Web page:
• Manifested in values, budgets, and various
  means of providing financial assistance
• Direct aid to the student or allocation of funds
• Creative, flexible, case-by-case
Findings – Interview Themes
• Mentioned at all four case study institutions
• Intentionality and deliberativeness
  demonstrated value and showed priority to
  Latino students
• Examples: Formal diversity positions,
  Community partnerships, Family outreach,
  Development of faculty and staff
Findings – Interview Themes
• Student support services help to acclimate to
  college life and encourage retention

• Examples: Formal diversity office on campus,
  mentoring programs, community partnerships,
  and clubs that value diversity  
Findings – Focus Group
Themes

• Money was the most significant barrier for students
  when considering college
• Scholarships & grants specific to Latinos or
  students of color opened doors
   • “…the scholarship is really what got me here.”
• Undocumented students – greater reliance on
  private donors and institutional aid
Findings – Focus Group
Themes
• Specific codes: fate, welcoming, school size, comfort,
  Christian environment, relational, polite, and safety
• Environment
     • “I believe [the institution] not only helps grow the
       students academically, but also morally and
       spiritually, and I think that’s just a big part of
       being human after they get out of [the institution].
       ”
     • “It’s like we’re all family and most of the time we
       know each other because it’s a small campus.”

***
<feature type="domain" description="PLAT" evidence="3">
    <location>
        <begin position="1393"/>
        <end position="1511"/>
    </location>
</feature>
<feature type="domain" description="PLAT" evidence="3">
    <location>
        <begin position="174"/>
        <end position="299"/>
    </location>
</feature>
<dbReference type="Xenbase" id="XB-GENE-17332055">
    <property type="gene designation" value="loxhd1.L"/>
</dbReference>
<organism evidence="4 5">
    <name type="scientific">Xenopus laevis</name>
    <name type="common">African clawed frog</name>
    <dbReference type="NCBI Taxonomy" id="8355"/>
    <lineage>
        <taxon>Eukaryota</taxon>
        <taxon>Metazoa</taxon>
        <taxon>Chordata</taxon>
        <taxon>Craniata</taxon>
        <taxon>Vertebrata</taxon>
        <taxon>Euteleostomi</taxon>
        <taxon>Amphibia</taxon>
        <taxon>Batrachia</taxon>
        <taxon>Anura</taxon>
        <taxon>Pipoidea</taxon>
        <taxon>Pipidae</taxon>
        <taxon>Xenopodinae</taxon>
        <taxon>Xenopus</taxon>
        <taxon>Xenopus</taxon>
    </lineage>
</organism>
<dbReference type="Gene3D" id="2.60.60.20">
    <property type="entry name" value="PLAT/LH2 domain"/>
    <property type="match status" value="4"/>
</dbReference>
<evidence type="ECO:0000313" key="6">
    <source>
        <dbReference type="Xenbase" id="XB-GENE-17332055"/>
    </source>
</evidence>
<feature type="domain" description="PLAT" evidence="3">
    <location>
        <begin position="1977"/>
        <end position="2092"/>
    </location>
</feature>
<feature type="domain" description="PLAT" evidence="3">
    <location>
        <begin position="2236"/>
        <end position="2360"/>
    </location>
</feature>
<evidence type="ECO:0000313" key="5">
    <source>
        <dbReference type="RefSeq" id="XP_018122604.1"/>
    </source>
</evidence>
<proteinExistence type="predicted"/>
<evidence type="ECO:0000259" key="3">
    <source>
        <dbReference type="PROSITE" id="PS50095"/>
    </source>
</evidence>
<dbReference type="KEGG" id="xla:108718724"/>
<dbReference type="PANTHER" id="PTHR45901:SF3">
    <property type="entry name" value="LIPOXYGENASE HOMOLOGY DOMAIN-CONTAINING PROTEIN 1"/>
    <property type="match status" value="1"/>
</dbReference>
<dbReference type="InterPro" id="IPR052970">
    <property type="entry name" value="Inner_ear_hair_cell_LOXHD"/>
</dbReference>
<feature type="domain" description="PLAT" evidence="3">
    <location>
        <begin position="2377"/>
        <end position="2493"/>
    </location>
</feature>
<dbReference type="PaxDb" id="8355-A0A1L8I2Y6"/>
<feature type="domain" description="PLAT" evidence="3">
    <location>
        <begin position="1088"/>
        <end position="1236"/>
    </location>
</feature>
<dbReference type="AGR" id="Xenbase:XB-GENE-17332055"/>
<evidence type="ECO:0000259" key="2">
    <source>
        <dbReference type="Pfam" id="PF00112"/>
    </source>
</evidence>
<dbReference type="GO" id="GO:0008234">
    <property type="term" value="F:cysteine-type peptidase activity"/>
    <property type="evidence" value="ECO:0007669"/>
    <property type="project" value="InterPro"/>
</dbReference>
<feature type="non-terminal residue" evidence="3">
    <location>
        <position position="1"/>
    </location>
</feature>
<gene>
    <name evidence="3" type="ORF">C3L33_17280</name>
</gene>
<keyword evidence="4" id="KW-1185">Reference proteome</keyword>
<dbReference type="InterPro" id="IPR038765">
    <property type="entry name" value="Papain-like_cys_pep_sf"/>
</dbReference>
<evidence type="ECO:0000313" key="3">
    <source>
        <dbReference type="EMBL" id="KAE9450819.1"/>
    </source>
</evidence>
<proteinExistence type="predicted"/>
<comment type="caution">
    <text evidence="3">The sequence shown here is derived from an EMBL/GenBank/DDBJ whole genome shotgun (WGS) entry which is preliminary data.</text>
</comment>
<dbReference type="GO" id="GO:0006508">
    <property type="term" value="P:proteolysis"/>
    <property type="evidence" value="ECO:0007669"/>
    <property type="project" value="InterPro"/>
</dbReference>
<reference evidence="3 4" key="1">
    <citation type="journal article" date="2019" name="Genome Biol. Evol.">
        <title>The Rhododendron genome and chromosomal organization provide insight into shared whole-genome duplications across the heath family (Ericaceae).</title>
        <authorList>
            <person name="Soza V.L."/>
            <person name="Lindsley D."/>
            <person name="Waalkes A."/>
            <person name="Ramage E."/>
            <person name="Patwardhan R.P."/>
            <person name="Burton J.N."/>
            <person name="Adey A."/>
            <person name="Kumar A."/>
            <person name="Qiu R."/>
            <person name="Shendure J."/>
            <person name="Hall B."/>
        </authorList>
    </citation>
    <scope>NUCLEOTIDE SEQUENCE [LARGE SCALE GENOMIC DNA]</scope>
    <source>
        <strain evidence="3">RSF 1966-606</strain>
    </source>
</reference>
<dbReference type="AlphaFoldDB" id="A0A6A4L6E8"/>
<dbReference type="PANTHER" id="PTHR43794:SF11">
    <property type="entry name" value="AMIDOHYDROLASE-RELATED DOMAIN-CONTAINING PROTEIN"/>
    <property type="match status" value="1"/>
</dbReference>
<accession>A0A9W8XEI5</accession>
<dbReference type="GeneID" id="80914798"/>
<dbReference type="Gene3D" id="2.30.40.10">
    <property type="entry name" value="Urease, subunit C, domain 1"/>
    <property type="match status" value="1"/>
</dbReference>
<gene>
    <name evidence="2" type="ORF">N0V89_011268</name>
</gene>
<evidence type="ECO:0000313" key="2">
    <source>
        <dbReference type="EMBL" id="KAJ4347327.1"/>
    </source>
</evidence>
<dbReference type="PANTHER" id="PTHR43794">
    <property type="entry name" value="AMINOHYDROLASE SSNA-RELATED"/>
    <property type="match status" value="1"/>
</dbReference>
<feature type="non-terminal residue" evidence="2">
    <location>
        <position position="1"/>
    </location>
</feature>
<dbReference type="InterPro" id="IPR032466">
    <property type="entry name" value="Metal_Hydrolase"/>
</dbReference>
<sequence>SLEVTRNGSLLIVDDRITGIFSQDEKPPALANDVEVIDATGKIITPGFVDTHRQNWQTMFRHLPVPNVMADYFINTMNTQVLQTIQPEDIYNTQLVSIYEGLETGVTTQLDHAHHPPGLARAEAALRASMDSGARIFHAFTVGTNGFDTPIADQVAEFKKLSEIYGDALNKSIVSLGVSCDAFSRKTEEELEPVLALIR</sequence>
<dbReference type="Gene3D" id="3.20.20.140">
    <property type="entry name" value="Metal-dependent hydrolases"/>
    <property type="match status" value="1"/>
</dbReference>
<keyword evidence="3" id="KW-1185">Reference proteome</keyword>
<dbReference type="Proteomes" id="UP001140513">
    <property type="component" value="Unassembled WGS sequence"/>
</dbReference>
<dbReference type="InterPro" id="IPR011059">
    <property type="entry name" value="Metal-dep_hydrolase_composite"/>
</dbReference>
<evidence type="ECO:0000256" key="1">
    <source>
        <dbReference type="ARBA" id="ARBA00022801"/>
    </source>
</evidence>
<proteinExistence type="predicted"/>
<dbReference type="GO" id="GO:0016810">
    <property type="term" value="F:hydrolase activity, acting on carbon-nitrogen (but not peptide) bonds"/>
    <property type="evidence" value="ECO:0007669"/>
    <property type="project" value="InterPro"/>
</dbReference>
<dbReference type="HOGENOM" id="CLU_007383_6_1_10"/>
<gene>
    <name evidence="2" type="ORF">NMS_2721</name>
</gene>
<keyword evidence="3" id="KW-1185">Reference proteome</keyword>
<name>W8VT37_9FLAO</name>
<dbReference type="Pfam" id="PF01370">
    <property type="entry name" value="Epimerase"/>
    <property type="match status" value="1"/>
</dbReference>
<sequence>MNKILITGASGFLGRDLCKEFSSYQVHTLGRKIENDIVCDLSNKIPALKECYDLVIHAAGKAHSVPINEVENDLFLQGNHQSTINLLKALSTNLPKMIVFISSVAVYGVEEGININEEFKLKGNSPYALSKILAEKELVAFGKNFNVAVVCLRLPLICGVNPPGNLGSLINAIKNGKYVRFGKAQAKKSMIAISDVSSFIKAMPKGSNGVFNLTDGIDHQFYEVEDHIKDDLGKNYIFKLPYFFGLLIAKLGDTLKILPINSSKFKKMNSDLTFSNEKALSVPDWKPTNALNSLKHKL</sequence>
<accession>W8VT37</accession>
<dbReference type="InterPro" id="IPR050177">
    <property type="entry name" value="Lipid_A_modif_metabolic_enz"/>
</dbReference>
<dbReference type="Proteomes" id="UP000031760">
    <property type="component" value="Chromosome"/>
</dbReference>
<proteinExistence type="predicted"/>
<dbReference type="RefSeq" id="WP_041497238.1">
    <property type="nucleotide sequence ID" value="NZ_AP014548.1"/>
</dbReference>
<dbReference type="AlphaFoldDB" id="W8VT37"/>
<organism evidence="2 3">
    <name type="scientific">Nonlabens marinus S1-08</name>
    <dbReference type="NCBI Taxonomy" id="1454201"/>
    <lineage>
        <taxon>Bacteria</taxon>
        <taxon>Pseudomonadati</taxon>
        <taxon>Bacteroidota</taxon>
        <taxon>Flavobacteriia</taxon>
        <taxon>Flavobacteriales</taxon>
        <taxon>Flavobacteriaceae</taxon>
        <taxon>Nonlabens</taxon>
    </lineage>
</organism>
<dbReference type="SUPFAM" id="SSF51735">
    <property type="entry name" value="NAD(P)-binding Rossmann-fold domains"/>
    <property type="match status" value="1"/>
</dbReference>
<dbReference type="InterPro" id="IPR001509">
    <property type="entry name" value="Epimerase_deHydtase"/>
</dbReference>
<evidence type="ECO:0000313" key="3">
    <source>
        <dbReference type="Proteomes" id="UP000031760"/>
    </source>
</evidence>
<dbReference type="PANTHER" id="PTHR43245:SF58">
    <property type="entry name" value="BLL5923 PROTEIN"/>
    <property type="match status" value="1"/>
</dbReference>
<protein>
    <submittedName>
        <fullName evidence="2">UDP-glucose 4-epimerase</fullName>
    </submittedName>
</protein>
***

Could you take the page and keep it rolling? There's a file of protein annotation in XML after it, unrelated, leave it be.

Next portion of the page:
Findings – Focus Group
Themes
• Communion and Unity
   • “I think everyone is really, like, united.”
• Student-to-student
   • “The family that I formed here, that’s what makes
     me stay here.”
• Faculty-to-student
   • “I think the professors have a lot to do with it
     because the professors are incredibly open to speak
     to you, get to know you…invite you to their home.”
• Opportunities to engage the community off campus
Findings – Focus Group
Themes
• Institutional or Personal
   • Institutional Influences: prestige, mentoring,
     tutoring, Admissions recruiter, partnerships,
     organizations, professional connections
   • Personal Influences: Family, motivation for a better
     life, sense of obligation
       • “You stay in [home city], you go to the same
         community college that your mother went to…and
         you do like one of the five or six well-paying jobs
         there, you know, and then you get married and you
         have kids and your kids go to the same schools that
         you went to. It’s a cycle. It’s very much a cycle.”
Recommendations
• Institutional leaders demonstrate
  commitment to serving the Latino student
  population
• Provide financial aid that is specific to
  Latino students
• Create a multicultural affairs department
  or office
• Develop community partnerships
• Increase the cultural competence of faculty
  and staff
Discussion Questions
• Which recommendation(s) would you
  implement at your institution?
• Does one recommendation stand out as most
  important for your institution? If so, why?
• Do you have a “champion” on campus, ready
  to implement your recommendations?
• What community partners exist in your area?
  How can you work with these partners to
  increase Latino enrollment and improve their
  experiences on campus?
• Which recommendation(s) seem “out of reach”
  for your institution right now? Why?
Questions?